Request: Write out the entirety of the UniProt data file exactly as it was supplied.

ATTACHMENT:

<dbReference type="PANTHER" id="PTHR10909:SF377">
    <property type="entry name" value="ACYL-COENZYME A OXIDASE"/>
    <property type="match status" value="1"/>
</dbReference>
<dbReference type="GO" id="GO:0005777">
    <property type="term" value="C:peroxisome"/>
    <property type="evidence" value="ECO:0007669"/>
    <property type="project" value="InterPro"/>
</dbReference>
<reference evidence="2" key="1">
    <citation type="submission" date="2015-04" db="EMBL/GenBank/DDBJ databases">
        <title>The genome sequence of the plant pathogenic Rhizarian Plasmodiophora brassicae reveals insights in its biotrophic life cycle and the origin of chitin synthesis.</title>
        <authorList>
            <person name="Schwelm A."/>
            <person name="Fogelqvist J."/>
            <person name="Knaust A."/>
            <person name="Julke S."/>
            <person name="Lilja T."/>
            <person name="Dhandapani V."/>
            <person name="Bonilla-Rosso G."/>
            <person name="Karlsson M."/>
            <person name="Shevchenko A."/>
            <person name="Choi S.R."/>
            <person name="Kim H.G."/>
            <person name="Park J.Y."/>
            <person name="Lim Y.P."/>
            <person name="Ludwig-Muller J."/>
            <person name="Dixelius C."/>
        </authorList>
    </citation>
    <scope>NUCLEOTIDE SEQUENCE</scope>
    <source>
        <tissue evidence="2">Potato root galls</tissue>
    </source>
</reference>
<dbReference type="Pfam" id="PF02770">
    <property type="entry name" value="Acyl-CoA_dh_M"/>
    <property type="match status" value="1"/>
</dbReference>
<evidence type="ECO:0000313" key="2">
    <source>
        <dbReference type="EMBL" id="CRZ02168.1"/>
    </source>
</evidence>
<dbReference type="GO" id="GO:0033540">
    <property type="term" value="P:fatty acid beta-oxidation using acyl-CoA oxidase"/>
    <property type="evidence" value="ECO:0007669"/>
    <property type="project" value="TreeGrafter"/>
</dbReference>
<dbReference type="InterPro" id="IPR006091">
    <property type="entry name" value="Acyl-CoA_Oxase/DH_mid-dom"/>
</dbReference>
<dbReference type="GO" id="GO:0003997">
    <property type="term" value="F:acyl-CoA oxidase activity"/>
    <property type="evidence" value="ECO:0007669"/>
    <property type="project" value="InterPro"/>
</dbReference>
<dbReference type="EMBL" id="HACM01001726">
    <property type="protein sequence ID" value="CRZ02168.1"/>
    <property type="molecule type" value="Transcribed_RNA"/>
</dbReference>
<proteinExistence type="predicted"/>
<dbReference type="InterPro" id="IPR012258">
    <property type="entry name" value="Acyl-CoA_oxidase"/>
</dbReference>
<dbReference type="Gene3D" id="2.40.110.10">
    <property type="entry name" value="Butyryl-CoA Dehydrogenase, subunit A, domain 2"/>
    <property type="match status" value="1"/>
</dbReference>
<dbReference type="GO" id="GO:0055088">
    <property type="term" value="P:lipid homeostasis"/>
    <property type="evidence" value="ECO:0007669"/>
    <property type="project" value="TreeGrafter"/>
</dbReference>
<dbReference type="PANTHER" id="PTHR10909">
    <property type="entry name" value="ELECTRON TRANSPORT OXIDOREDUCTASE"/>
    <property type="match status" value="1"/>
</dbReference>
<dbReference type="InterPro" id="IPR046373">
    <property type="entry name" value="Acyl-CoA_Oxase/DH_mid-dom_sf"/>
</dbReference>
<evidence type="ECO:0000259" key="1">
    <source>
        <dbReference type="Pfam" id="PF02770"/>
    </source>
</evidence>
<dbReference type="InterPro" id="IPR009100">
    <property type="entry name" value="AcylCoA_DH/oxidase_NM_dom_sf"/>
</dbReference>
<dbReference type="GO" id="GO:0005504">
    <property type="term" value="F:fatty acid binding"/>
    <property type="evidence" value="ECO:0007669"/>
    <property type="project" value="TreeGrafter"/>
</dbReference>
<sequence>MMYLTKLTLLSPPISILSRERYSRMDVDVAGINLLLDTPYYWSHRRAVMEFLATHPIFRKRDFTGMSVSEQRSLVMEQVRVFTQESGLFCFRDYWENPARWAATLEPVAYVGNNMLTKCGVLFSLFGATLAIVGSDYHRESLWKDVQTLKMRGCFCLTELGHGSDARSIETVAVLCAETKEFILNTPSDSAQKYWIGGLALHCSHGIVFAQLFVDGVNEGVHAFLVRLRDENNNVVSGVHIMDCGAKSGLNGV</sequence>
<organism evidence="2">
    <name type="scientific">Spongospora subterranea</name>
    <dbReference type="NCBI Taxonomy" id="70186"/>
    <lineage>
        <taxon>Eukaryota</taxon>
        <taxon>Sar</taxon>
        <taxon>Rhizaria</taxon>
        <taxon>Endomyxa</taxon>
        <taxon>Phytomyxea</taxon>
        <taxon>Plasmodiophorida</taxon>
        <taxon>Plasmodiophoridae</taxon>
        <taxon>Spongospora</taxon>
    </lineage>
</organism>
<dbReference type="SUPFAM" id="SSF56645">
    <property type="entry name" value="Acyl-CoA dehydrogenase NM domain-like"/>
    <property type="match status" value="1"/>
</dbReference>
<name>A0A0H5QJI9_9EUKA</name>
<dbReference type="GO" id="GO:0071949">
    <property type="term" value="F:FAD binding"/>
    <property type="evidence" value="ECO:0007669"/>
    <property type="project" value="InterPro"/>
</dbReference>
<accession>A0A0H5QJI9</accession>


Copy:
<dbReference type="PANTHER" id="PTHR10909:SF377">
    <property type="entry name" value="ACYL-COENZYME A OXIDASE"/>
    <property type="match status" value="1"/>
</dbReference>
<dbReference type="GO" id="GO:0005777">
    <property type="term" value="C:peroxisome"/>
    <property type="evidence" value="ECO:0007669"/>
    <property type="project" value="InterPro"/>
</dbReference>
<reference evidence="2" key="1">
    <citation type="submission" date="2015-04" db="EMBL/GenBank/DDBJ databases">
        <title>The genome sequence of the plant pathogenic Rhizarian Plasmodiophora brassicae reveals insights in its biotrophic life cycle and the origin of chitin synthesis.</title>
        <authorList>
            <person name="Schwelm A."/>
            <person name="Fogelqvist J."/>
            <person name="Knaust A."/>
            <person name="Julke S."/>
            <person name="Lilja T."/>
            <person name="Dhandapani V."/>
            <person name="Bonilla-Rosso G."/>
            <person name="Karlsson M."/>
            <person name="Shevchenko A."/>
            <person name="Choi S.R."/>
            <person name="Kim H.G."/>
            <person name="Park J.Y."/>
            <person name="Lim Y.P."/>
            <person name="Ludwig-Muller J."/>
            <person name="Dixelius C."/>
        </authorList>
    </citation>
    <scope>NUCLEOTIDE SEQUENCE</scope>
    <source>
        <tissue evidence="2">Potato root galls</tissue>
    </source>
</reference>
<dbReference type="Pfam" id="PF02770">
    <property type="entry name" value="Acyl-CoA_dh_M"/>
    <property type="match status" value="1"/>
</dbReference>
<evidence type="ECO:0000313" key="2">
    <source>
        <dbReference type="EMBL" id="CRZ02168.1"/>
    </source>
</evidence>
<dbReference type="GO" id="GO:0033540">
    <property type="term" value="P:fatty acid beta-oxidation using acyl-CoA oxidase"/>
    <property type="evidence" value="ECO:0007669"/>
    <property type="project" value="TreeGrafter"/>
</dbReference>
<dbReference type="InterPro" id="IPR006091">
    <property type="entry name" value="Acyl-CoA_Oxase/DH_mid-dom"/>
</dbReference>
<dbReference type="GO" id="GO:0003997">
    <property type="term" value="F:acyl-CoA oxidase activity"/>
    <property type="evidence" value="ECO:0007669"/>
    <property type="project" value="InterPro"/>
</dbReference>
<dbReference type="EMBL" id="HACM01001726">
    <property type="protein sequence ID" value="CRZ02168.1"/>
    <property type="molecule type" value="Transcribed_RNA"/>
</dbReference>
<proteinExistence type="predicted"/>
<dbReference type="InterPro" id="IPR012258">
    <property type="entry name" value="Acyl-CoA_oxidase"/>
</dbReference>
<dbReference type="Gene3D" id="2.40.110.10">
    <property type="entry name" value="Butyryl-CoA Dehydrogenase, subunit A, domain 2"/>
    <property type="match status" value="1"/>
</dbReference>
<dbReference type="GO" id="GO:0055088">
    <property type="term" value="P:lipid homeostasis"/>
    <property type="evidence" value="ECO:0007669"/>
    <property type="project" value="TreeGrafter"/>
</dbReference>
<dbReference type="PANTHER" id="PTHR10909">
    <property type="entry name" value="ELECTRON TRANSPORT OXIDOREDUCTASE"/>
    <property type="match status" value="1"/>
</dbReference>
<dbReference type="InterPro" id="IPR046373">
    <property type="entry name" value="Acyl-CoA_Oxase/DH_mid-dom_sf"/>
</dbReference>
<evidence type="ECO:0000259" key="1">
    <source>
        <dbReference type="Pfam" id="PF02770"/>
    </source>
</evidence>
<dbReference type="InterPro" id="IPR009100">
    <property type="entry name" value="AcylCoA_DH/oxidase_NM_dom_sf"/>
</dbReference>
<dbReference type="GO" id="GO:0005504">
    <property type="term" value="F:fatty acid binding"/>
    <property type="evidence" value="ECO:0007669"/>
    <property type="project" value="TreeGrafter"/>
</dbReference>
<sequence>MMYLTKLTLLSPPISILSRERYSRMDVDVAGINLLLDTPYYWSHRRAVMEFLATHPIFRKRDFTGMSVSEQRSLVMEQVRVFTQESGLFCFRDYWENPARWAATLEPVAYVGNNMLTKCGVLFSLFGATLAIVGSDYHRESLWKDVQTLKMRGCFCLTELGHGSDARSIETVAVLCAETKEFILNTPSDSAQKYWIGGLALHCSHGIVFAQLFVDGVNEGVHAFLVRLRDENNNVVSGVHIMDCGAKSGLNGV</sequence>
<organism evidence="2">
    <name type="scientific">Spongospora subterranea</name>
    <dbReference type="NCBI Taxonomy" id="70186"/>
    <lineage>
        <taxon>Eukaryota</taxon>
        <taxon>Sar</taxon>
        <taxon>Rhizaria</taxon>
        <taxon>Endomyxa</taxon>
        <taxon>Phytomyxea</taxon>
        <taxon>Plasmodiophorida</taxon>
        <taxon>Plasmodiophoridae</taxon>
        <taxon>Spongospora</taxon>
    </lineage>
</organism>
<dbReference type="SUPFAM" id="SSF56645">
    <property type="entry name" value="Acyl-CoA dehydrogenase NM domain-like"/>
    <property type="match status" value="1"/>
</dbReference>
<name>A0A0H5QJI9_9EUKA</name>
<dbReference type="GO" id="GO:0071949">
    <property type="term" value="F:FAD binding"/>
    <property type="evidence" value="ECO:0007669"/>
    <property type="project" value="InterPro"/>
</dbReference>
<accession>A0A0H5QJI9</accession>